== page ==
Boris Johnson has been dealt another blow after his brother announced he was quitting the Government and standing down as an MP.
But in a speech on Thursday afternoon, Mr Johnson said: “I'd rather be dead in a ditch than delay Brexit”.
It comes the day after the Prime Minister lost two key votes in the Commons after MPs voted to block no deal then rejected an early general election.
Jo Johnson, who was a senior minister attending meetings of the Cabinet, said there was an "unresolvable tension" and he had recently been "torn between family loyalty and the national interest".
He announced on Twitter he was quitting his role as Universities Minister and would stand down as MP for Orpington.
Jo Johnson is pro-European and has previously called for a second referendum, a position that puts him at odds with the Prime Minister, who has vowed to leave the EU on October 31 with or without a Brexit deal.
The resignation comes after MPs hoping to block a no-deal Brexit were given yet another lifeline in the early hours of the morning after a breakthrough in the House of Lords.
The legislation to delay Brexit rather than leave without a deal - a bill Boris Johnson said would "scupper negotiations" - passed all stages in the Commons on Wednesday.
There were fears the Bill could have been stalled by filibustering in the Lords, with Labour peer and leading lawyer Baroness Kennedy of The Shaws accusing Tory peer Lord True, who had submitted a raft of amendments to the motion, of time-wasting.
However, after sitting until 1.30am on Thursday, chief whip Lord Ashton of Hyde said all stages of the European Union (Withdrawal) (No. 6) Bill will be completed by 5pm on Friday.
He told peers: “We have also received a commitment from the chief whip in the House of Commons that Commons consideration of any Lords amendments will take place on Monday and it is the Government's intention that the Bill be ready for Royal Assent.”
The late night debate capped a day of high drama in Westminster where the Prime Minister was defeated over the bill to block no deal and then again on his plan for a snap general election.
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Mr Johnson had called for a poll to be held on October 15 but Labour and other opposition MPs refused to back the bid while the risk of a no-deal remained.
In a hint he could seek a further vote to force an election, Mr Johnson issued a direct plea to Jeremy Corbyn's MPs as he accused him of being "the first Leader of the Opposition in the democratic history of our country to refuse the invitation to an election”.
"I urge his colleagues to reflect on what I think is the unsustainability of this position overnight and in the course of the next few days," Mr Johnson told the Commons.
The Labour leader had said the Bill must be passed through the Lords and have received Royal Assent before he would entertain the thought of heading to the polls.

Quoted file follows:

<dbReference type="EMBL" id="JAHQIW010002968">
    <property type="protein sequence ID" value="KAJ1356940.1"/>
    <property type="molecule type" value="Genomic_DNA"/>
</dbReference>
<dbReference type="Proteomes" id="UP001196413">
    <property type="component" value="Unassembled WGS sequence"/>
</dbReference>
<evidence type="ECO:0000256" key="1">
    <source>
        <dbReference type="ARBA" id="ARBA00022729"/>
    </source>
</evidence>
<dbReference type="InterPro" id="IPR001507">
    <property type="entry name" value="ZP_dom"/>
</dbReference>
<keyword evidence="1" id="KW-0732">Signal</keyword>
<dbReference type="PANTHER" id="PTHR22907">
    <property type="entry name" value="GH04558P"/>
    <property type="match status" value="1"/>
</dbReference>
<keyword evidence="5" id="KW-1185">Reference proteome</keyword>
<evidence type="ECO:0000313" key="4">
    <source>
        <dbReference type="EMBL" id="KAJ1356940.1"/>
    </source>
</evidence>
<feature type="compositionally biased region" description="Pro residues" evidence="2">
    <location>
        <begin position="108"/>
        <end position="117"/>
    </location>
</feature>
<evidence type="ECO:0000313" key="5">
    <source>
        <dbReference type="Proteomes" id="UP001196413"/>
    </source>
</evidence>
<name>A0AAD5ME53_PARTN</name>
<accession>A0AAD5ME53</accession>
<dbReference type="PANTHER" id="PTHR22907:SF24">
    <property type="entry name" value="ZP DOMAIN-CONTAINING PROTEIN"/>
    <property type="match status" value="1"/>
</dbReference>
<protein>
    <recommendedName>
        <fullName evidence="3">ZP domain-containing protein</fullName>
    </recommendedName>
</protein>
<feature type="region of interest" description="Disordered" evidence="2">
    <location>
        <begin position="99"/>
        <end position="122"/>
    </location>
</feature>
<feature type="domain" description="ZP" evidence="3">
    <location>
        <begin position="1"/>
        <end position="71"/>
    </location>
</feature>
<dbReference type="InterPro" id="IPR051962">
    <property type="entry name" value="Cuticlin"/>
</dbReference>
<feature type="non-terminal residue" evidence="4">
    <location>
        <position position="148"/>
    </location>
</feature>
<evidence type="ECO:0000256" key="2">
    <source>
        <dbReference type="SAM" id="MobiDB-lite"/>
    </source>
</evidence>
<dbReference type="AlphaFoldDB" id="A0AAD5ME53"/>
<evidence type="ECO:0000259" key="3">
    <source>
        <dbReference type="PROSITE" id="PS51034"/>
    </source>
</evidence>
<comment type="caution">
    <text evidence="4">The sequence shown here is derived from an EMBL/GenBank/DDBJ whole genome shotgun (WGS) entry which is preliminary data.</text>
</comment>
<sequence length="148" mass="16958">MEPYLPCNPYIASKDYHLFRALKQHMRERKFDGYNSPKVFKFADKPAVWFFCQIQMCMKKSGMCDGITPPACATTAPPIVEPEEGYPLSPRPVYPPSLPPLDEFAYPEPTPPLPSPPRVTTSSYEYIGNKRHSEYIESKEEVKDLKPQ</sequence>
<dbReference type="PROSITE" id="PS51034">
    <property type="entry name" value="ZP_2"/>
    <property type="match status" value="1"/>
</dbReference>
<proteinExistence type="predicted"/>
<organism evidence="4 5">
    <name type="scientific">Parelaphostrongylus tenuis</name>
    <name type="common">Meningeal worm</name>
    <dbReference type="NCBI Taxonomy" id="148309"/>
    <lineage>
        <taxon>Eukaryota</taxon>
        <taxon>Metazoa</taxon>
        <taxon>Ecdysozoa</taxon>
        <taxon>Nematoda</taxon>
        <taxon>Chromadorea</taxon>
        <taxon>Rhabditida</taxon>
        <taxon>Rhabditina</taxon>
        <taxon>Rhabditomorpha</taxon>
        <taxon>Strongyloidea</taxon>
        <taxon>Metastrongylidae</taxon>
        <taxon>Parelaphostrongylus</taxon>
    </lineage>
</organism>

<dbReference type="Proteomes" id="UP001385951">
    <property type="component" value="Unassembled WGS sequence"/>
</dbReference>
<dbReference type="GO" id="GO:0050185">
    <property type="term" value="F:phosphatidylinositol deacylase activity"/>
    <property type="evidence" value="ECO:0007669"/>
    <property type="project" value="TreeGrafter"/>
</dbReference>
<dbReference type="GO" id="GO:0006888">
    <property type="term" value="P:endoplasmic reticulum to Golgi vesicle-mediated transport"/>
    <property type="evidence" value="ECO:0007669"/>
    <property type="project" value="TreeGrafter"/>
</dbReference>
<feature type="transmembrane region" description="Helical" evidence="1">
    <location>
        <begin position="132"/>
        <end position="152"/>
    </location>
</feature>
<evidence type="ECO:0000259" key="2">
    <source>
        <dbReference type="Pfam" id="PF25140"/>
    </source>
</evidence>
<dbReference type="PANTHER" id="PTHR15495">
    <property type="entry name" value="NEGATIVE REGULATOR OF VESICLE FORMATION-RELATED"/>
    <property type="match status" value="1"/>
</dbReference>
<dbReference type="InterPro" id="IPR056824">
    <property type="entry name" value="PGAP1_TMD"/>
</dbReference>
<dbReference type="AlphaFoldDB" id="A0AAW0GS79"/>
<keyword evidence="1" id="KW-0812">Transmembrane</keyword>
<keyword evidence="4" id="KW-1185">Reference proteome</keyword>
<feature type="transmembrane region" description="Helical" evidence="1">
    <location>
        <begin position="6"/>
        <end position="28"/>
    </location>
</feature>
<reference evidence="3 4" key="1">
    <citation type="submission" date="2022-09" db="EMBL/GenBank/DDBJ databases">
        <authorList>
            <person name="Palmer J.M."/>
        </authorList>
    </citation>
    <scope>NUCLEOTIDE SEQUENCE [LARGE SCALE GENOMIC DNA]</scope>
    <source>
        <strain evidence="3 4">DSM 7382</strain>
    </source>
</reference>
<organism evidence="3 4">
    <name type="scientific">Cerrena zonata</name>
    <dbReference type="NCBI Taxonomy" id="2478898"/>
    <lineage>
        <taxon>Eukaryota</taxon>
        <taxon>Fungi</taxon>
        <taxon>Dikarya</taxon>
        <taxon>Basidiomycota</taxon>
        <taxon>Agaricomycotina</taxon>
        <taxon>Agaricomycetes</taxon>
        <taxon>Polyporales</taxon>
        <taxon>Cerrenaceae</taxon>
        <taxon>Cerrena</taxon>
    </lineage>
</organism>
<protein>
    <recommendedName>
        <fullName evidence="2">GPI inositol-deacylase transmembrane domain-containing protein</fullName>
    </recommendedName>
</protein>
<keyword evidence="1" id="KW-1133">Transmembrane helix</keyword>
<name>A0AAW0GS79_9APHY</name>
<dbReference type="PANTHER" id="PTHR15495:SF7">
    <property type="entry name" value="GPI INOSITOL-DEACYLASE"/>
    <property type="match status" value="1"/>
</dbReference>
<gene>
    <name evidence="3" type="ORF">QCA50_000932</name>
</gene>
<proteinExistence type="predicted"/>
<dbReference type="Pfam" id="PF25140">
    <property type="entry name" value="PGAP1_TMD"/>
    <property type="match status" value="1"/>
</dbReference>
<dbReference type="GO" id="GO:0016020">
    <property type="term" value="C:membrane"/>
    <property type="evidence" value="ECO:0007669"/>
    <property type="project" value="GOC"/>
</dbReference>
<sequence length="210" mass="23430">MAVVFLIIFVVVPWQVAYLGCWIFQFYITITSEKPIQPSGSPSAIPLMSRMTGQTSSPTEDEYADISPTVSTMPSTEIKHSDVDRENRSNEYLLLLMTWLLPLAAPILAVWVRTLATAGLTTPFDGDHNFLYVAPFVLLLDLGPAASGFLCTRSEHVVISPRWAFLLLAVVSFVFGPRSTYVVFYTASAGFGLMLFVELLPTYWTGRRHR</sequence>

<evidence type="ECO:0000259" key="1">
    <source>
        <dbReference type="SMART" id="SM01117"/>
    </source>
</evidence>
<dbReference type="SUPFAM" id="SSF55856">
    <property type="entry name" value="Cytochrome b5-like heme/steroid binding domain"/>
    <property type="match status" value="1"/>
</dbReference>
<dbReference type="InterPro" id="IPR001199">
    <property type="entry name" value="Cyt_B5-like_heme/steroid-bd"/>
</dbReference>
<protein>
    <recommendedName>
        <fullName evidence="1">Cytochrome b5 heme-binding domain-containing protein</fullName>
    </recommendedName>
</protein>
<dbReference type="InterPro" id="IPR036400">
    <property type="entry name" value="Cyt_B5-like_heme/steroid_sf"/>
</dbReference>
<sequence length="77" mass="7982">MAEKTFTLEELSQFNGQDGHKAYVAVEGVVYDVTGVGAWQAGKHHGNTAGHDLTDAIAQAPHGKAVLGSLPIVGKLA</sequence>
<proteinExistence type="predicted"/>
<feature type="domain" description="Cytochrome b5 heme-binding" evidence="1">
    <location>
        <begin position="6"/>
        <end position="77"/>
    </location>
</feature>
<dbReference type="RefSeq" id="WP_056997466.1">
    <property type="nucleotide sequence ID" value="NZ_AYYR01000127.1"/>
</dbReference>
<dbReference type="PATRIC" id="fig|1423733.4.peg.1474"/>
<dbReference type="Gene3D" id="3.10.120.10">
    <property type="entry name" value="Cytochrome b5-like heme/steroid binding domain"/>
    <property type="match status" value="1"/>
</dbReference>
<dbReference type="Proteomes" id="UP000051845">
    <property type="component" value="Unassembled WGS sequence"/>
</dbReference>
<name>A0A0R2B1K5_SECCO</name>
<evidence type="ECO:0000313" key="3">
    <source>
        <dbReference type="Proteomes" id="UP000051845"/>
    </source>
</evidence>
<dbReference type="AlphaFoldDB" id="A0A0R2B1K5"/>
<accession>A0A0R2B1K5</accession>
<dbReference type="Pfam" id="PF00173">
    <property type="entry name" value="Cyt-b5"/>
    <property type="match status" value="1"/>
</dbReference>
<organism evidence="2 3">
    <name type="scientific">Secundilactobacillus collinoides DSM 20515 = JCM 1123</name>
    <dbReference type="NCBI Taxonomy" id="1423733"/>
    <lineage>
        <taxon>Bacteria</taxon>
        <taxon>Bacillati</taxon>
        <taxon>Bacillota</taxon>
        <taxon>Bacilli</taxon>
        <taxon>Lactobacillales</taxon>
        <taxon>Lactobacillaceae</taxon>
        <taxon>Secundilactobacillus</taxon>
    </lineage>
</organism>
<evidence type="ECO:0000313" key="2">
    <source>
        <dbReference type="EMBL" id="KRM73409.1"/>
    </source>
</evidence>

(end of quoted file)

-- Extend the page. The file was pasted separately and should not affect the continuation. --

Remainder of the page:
He said: "Let the Bill pass and have Royal Assent and then we can have a general election.”
Meanwhile, Mr Johnson was facing continued criticism after Tory MPs - including two former chancellors and the grandson of Winston Churchill - were ejected from the party because they rebelled by helping the effort to prevent a no-deal.
The PM defended the move, telling ITV's Peston: "These are friends of mine and believe me I take absolutely no joy in any of it but it was very sad and surprising that they should choose to undermine the UK's ability to get a deal.”
What is filibustering?
It is the process by which MPs or peers waste time during a debate to frustrate the progress of legislation. There is a certain amount of time allocated for each Bill to progress and, through making long speeches, raising procedural points or tabling amendments, legislation or motions can be "talked out" and not find their way into law.
Could this have happened on Wednesday?
Yes. Some pro-Government lords could have tabled a number of amendments or made long speeches which could have prevented the Bill preventing a no-deal Brexit on October 31 from becoming law.
Has filibustering happened before?
Yes. A number of private members bills have fallen victim to the parliamentary clock running out. John Nicolson's bill - the Sexual Offences (Pardons) Bill - which would have pardoned historic convictions of homosexuality, was talked out by then justice minister Sam Gyimah in October 2016, while Conservative MP Philip Davies talked out a bill intended to prevent carers from having to pay car parking charges at hospitals.
Could filibustering be stopped?
A Commons Procedure Committee report from 2016 suggested that those chairing debates - the Speaker or a deputy - should consider exercising their powers to enforce time limits on speeches to prevent a bill from falling by the wayside owing to too much chatter.